At city and county libraries, officials cannot keep up with the demand for materials in Spanish. Toni Garvey, the city librarian, said her annual budget for Spanish reading and listening material and for Spanish-speaking personnel had increased fivefold, to $250,000, since 1996. Still, she said, "I can't hire Spanish speakers fast enough."
The rising numbers have also strained the county health system, the safety net for uninsured and under-insured residents. Since 1997, the county hospital in Phoenix has required new employees to speak Spanish and has more than tripled, to 10, the number of translators who help doctors talk to their patients. And, said Paul Strauss, vice president for planning and development, the value of uncompensated care to illegal immigrants and other uninsured county residents has been steadily rising, reaching $49 million last year.
Francisca Montoya, executive director of Stardust House, a center that helps Hispanic families, said many of those newly arrived, fearing immigration officials, were reluctant to obtain municipal services. So, she said, doctors who volunteer at free clinics in neighborhood churches sometimes see as many as 1,500 people a day.
Several new immigrants interviewed here through a translator said their illegal status and a language barrier had left them feeling isolated and often preyed upon, though some were not reluctant to give a full name.
Pedro Marín, who works for a pool cleaning company, said he hurt his left hand when he worked for a lumber yard last year and yet was told by a doctor to whom his boss sent him that he should go back to work the next day. Mr. Marín said he agreed to work the next two weeks, using only his right hand "because I needed the job." Then, he said, he was dismissed.
"If I was an Anglo," he said, "maybe this doesn't happen."
Damián Guadalupe, a construction worker, saw the difference this way: "If I had papers, I could make $10, $12, maybe $14 an hour. I make $6 or $7, and it's always, `Hurry up, hurry up.' "
Many illegal immigrants said they were reluctant even to call 911 when they needed help. A friend of Benito said they were afraid that the police would arrive with immigration agents.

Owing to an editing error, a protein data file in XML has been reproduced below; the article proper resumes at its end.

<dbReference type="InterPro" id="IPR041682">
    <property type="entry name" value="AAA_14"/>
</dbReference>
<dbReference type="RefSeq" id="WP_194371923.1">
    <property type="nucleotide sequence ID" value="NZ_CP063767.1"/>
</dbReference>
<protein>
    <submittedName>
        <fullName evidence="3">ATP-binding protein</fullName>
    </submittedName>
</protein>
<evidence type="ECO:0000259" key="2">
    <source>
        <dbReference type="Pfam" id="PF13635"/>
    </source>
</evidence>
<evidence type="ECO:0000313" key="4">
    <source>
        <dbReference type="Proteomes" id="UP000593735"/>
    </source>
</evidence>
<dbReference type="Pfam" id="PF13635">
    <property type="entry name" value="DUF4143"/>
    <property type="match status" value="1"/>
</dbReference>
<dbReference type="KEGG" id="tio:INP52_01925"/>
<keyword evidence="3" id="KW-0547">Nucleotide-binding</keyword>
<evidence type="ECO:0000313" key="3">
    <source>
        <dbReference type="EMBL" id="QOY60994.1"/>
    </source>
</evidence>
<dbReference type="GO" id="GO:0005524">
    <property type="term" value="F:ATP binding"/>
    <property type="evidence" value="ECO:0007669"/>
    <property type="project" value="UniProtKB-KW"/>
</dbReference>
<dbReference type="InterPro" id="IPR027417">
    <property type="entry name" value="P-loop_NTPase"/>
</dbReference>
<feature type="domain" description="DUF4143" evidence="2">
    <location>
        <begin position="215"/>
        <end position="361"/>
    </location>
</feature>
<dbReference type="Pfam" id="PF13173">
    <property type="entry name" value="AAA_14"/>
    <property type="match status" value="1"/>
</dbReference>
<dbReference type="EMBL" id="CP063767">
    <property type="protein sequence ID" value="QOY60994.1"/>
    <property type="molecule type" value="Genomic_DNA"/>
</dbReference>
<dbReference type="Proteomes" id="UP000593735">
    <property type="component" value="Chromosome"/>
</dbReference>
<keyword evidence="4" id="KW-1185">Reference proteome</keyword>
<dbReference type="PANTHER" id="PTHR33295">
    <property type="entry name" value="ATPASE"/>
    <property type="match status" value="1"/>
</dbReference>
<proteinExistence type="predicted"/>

"That's why they are still selling crack over there," he said, pointing to the house across from Benito's. "Nobody around here complains."
Still the immigrants come in waves that include people like María Camacho, who was a lawyer in Mexico, and Luis Mario Moreno Gómez, who was a dentist in El Salvador. They are attending a class in English, though they know that as illegal immigrants, they will need years to have a chance for legal status.
Those without legal status have found hope in recent talks between the United States and Mexico about a guest-worker program that would allow Mexicans to register as they cross the border to fill jobs that keep the American economy churning.
But even if the talks fail and the American economy sputters, government officials and community leaders here say, the flow northward will continue, easing only when wages and living standards in Mexico and other Latin American countries improve.
"There has always been a pattern of economic migration," said Margie Emmermann, Gov. Jane Dee Hull's policy adviser for Mexico and liaison to the Hispanic community. "The only way this is going to slow down is with economic development in their home countries. Meanwhile, there is at least now dialogue at a high enough level for gradual change that would accommodate these things."